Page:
Raise your hand if you’ve been to Vilnius before! The city is rising on the cultural map but is still seldom visited. It is the capital of Lithuania, a Baltic country small in size yet rich in history, art and culture. I did not know much about it until I attended a heartwarming ceremony last month to celebrate the work of my friend’s father, Romas Viesulas, one of Lithuania’s most prominent graphic designer and print-maker. I left charmed while my wallet did not complain too much i.e. the perfect attributes for a week-end of discovery in Europe.
On the topic of artists in exile
First, a few words about Romas Viesulas: he would have been 100 years old this year, a centenary that he shares with his home country (the independence from the Russian empire was signed in February 1918). Romas Viesulas emigrated to the US as a refugee, forced to leave his homeland because of Soviet occupation after WW2. He had a successful career as an artist and university professor in Philadelphia but he always kept an emotional bond with his country, much like the many emigrants of his time – and of today.
Photo above courtesy of the Romas Viesulas estate
The celebrations ie. the country’s anniversary and the artist’ retrospective are a perfect excuse to visit Vilnius for a short break. The city is a gentle surprise with its mix of medieval and baroque architecture, dotted with churches and cafes at every corner. The cobbled stone streets are easy to navigate, by foot or by bicycle. There are several museums well worth a visit; they help shed a light on the complex history of Lithuania. On the culinary front, several young chefs are revisiting their Eastern European roots with exciting Nordic twists. Think marinated harengs and organic borscht. Healthy and colourful all at once. Miam.
Vilnius’ old town has been extensively renovated since being declared part of Unesco heritage in 2012. It feels safe, clean and welcoming. In addition, the 2h direct flight from London (with Ryanair, can’t have it all) and direct connections from many European cities make it an easy break with the children.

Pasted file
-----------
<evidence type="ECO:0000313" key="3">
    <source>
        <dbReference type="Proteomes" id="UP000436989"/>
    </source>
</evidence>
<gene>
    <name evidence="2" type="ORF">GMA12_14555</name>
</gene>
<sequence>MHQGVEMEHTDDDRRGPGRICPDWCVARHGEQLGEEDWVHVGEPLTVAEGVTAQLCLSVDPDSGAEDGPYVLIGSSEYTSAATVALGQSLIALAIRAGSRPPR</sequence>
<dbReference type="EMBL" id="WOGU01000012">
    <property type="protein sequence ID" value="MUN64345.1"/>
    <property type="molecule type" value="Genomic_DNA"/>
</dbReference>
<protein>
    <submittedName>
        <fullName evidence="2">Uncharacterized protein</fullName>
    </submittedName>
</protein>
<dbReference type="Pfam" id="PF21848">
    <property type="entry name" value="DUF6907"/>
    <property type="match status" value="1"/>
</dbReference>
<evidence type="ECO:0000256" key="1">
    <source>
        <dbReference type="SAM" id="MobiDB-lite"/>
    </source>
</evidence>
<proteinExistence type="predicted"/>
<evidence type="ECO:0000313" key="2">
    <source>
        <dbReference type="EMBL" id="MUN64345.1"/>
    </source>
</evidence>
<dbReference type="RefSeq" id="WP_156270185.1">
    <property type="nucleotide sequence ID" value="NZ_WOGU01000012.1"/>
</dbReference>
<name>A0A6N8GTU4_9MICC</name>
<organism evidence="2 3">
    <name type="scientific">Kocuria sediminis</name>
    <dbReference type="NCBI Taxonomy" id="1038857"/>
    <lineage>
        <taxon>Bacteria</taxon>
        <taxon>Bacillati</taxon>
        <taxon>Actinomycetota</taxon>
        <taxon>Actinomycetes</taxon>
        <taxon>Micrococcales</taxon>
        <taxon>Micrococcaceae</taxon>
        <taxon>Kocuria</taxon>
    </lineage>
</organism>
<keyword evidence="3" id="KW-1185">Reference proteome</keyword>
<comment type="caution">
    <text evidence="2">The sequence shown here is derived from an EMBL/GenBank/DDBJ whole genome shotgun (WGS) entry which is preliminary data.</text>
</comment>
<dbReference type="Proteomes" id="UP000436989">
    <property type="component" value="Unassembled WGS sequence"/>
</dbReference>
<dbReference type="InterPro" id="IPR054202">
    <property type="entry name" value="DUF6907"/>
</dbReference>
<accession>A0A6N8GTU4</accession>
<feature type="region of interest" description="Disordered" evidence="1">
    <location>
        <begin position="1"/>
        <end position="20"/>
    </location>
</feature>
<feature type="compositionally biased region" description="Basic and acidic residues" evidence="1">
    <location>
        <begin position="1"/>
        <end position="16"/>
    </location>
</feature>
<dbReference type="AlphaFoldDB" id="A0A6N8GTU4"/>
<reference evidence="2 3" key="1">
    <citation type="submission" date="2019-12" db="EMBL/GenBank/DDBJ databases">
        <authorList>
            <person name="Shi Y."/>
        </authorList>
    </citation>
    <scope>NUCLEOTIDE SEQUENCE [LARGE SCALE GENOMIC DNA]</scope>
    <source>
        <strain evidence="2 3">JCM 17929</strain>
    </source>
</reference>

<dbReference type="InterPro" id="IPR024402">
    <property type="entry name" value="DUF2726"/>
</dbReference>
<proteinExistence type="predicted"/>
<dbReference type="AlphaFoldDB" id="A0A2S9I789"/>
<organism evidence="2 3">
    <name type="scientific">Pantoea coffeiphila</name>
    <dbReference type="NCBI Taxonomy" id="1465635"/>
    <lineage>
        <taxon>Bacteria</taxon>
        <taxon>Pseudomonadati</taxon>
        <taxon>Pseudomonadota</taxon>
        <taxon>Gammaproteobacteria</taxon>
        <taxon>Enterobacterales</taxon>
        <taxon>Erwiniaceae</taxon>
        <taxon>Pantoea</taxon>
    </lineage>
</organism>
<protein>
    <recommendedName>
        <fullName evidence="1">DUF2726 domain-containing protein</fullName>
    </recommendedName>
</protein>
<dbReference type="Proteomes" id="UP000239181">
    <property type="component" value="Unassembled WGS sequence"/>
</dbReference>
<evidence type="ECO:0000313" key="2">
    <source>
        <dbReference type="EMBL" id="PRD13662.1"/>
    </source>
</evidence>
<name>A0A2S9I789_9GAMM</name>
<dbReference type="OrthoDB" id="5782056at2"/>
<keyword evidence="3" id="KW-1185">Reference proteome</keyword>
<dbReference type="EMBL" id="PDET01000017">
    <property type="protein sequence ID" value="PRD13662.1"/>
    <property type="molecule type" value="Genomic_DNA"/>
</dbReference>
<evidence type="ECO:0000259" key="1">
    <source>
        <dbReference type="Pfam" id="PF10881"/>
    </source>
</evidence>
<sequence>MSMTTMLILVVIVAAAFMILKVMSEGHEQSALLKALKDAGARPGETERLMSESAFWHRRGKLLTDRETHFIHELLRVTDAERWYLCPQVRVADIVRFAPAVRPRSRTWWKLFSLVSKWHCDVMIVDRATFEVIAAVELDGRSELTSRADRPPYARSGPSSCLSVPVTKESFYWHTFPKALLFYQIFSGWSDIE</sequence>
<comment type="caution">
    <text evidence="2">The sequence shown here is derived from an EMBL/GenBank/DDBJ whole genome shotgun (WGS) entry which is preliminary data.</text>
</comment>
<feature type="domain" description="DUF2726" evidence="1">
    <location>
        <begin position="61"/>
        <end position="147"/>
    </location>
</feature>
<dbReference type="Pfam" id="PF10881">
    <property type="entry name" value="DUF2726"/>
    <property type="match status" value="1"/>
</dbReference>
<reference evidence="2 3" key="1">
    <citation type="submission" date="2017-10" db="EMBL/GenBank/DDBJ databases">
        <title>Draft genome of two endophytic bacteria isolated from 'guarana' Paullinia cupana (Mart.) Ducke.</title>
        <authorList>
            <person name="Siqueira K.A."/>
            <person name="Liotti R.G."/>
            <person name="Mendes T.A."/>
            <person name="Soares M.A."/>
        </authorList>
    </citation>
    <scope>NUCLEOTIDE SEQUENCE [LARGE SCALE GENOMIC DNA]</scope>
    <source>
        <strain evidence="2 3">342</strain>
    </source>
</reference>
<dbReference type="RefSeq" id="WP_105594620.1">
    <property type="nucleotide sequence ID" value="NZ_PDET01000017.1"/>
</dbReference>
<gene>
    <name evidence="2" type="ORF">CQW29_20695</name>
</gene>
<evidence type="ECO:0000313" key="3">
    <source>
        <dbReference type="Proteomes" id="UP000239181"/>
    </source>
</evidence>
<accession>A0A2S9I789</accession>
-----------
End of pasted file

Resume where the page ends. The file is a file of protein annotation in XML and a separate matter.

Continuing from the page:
Other places of interest:
The self-declared “republic” of Uzupis (means “over the river”) was formed on 1st April 1997 with a president, foreign ministry and even a constitution. It is perched on the fringes of the old town, and while it is becoming a bit of a hipsters hangout, it is still home to hole-in-the-wall pubs and unique art installations. It’s well worth exploring, and stopping for lunch on a sunny day in one of the pubs by the river.
Vilnius University Bell Tower: great view of Old City rooftops.
The Gates of Dawn, where Christian iconography (even the Mother Mary is depicted) is juxtaposed with pagan symbols of sun and moon.
Church of St Anne: passing through on his way to Moscow, Napoleon said he wanted to put this gothic gem into his pocket to take it home with him (St Francis Church next door is austere but grand).
Church Heritage Museum: across the street from St Anne, small but splendid
The Frank Zappa monument for those who are fan
The Muses: statue by Stanislovas Kuzma at the National Drama Theatre in Gedemino Prospektas.
Vilnius Gaon Museum: on a more sombre historical note, excellent complement to a walking tour of the vanished Jewish ghetto.
The Pacai Hotel, open since last summer, is a stylish and conscientious hotel in the heart of the old town. Its 14-horses brasserie is hailed as one of the best in the country, with excellent service and a farm-to-table restaurant, . The hotel is already a member of the Design Hotels network, in recognition for the audacious renovations of an aristocratic mansion and is perfectly located on the main square of the old town.
The global food scene is starting to notice Vilnius. Luckily, it’s still easy to get a table at those restaurants:
14 Horses, the restaurant of Pacai Hotel, a gem for lunch or dinner.
Sweet Root: a favourite ‘locavore’ restaurant in ‘Užupis Republic’
The Gallery, inside the National Gallery of Art with large bay windows overlooking the city.
The Kitchen, hidden in a courtyard right next to Hotel Pacai, with pretty views over the old town main square.
Crooked Nose & Coffee Stories, a coffee laboratory of sort.
And read the story behind this impressive and modern wine cellar, by local architects
TRAVEL GOOD: a grant for displaced artists
In honour of Romas Viesulas’ lifelong status as a refugee artist, his estate is currently fundraising for a grant for artists in exile from all over the world. With the old Jewish saying in mind “An enemy is only someone whose story you haven’t heard”, the Centenary Grant will be awarded to one or more artists whose practice is informed by their experience of displacement. It’s a formidable initiative. Population displacements were immense during Romas Viesulas time. Sadly, they haven’t stopped. You can donate here.
GOOD TO KNOW
This piece from NY Times
Bookmark Vilnius In Your Pocket for practical guidelines.
No need to rent a car (a taxi from airport to the old town is approx Eur10-15). The city center is small and easy to walk around.
This short time in Vilnius left me wanting for more. I would go back in the spring time with the children in the back of the car. We would drive around the silent countryside, spend time on the pebble-stone beaches of the Baltic sea. And feast on more marinated harengs and picked vegetables.